Cardinal Critics

Reviews on music, books, and various other media…




Graphic by Ashlan Brookshire

Many people believe in the saying “opposites attract.” But putting an atheist in a catholic school? There is no sort of “attraction, only chaos. Heretics ANonymous, Katie Henry’s Debut book, is a gritty, hilarious story about life and religion. 

Michael’s dad just made his family move once again, so he is looking for some friends. Max thinks he found another non believer when a girl in his class, Lucy,  challenges her teacher, he is severely mistaken. Not only is she a catholic, she wants to be a priest. Lucy introduces him to her band of misfits: Avi, who is Jewish and Gay, Eden, who is Pagan, and Max, who likes to wear capes. They call themselves Heretics Anonymous. 

Once Michael joins the group, they start forming plans to go on missions and put to light some of the true intentions of the church. But when Michael goes a little too far for a mission, he risks the identity and reputation of the group members.

Just a little disclaimer: this book isn’t for the faint of heart. It tackles the idea of religion, and really does dig deep and ask the questions some are scared to ask. It might bother some readers, but I think Katie Henry approached this in a lighthearted, and comedic way. The simple,yet intriguing cover drew me in right when I saw it. 

The more main characters, Michael and Lucy, were developed in such a complex and beautiful way. We get to experience Michaels struggle with his dad uprooting their life for his job, and we also get to see Lucy have to take care of her siblings all on her own. It is a really great testament to the fact that, no matter what you worship or if you even worship everything, everyone is a human and everyone has struggles in their life

Mid way through the book,Michael starts developing feelings for Lucy, and says one of my favorite quotes from the book: “I still don’t think any of it’s true. But if Lucy, the smartest, most logical person I know, can feel something real and powerful when she talks to God, then the whole thing is a lot more complicated than I thought.” It really is, as the book cover says, a divine comedy.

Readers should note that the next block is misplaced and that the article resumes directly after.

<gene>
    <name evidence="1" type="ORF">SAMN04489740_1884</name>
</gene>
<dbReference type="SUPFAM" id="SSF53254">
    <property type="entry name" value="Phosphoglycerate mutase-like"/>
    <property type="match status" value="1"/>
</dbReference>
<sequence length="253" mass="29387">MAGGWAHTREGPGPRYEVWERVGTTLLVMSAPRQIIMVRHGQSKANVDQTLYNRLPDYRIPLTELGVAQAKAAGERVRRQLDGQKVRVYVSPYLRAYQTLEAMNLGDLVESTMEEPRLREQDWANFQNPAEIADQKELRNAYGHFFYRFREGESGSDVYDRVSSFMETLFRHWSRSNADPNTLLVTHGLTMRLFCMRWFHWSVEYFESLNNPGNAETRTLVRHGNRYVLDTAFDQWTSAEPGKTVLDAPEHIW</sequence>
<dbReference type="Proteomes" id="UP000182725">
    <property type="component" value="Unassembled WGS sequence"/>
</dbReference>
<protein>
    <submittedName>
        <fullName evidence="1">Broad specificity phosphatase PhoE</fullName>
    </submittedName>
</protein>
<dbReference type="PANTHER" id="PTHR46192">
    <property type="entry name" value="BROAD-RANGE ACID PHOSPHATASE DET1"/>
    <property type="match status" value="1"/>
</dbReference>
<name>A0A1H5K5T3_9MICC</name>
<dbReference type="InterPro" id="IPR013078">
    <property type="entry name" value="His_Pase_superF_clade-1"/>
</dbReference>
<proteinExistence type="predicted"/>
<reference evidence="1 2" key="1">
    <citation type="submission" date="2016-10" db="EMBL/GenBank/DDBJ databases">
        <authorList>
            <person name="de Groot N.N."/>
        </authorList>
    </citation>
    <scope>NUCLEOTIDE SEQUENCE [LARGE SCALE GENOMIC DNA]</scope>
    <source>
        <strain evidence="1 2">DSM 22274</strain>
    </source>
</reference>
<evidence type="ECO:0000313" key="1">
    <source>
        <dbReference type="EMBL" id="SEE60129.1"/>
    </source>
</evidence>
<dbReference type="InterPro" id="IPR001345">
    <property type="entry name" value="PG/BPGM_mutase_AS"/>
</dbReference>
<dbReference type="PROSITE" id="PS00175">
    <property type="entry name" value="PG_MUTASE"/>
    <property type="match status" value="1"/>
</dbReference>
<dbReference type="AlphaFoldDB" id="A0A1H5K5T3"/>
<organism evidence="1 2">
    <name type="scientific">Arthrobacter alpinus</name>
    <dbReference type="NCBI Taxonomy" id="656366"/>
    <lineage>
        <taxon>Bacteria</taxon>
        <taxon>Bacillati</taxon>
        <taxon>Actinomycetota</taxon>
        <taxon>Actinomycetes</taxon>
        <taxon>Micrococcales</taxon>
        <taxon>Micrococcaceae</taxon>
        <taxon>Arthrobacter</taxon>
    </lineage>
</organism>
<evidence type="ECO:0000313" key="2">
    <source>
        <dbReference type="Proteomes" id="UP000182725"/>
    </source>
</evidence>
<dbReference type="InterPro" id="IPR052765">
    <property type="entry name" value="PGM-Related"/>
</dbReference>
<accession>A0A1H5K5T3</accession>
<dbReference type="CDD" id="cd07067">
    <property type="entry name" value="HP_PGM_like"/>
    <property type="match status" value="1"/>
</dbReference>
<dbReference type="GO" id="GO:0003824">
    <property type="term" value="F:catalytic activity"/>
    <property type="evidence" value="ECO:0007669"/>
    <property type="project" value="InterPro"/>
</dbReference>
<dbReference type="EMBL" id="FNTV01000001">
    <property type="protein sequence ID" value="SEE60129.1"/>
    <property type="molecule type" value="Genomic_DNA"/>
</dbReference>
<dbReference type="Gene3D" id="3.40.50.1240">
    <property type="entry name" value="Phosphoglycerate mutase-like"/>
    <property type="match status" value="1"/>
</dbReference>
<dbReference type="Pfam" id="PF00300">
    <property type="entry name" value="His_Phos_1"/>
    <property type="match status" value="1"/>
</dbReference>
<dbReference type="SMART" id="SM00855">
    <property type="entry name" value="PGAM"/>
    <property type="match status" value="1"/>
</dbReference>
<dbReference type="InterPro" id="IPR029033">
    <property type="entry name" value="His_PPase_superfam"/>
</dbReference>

I also love how the author tackled the other characters of the group. I enjoy a book more whenever there is more development with less main characters, instead having a large group of main characters who you don’t get to know. Reading a good book means you  get to know the characters and their story so well, you feel like you are a part of it. 

Heretics anonymous is one of my favorite reads. It really does keep you on your toes, and is one of those books that you will never want to put down. Each character comes from a very different religious background; they do question each other at first, but they learn to respect each other’s beliefs. I will leave you with this section from the Heretics Anonymous creed, which truly sums up the message we should all take from this story “We believe in one God, and many gods, and the possibility of none. And also that the existence of the almighty is largely irrelevant, because regardless of who is maker of heaven and death, it is our duty to care for all of creation, both visible and invisible.”

Rating: 5/5

Graphic by Ashlan Brookshire

“If you want to change the world, start off by making your bed.” Author William H. McRaven takes you through the steps in life he has taken to change his life. Retired U.S. navy seal worked his way up in every level in the 37 years of the navy and was a commander of all U.S. Special Operations forces. Throughout the book he explains how the little things in life really do matter and they are what benefit you throughout your life. If you make your bed every single morning, that’s already one task completed at the start of your day. You will hold a small sense of pride knowing that you have completed something already and those small accomplishments will encourage you to do another task, and then another and so on.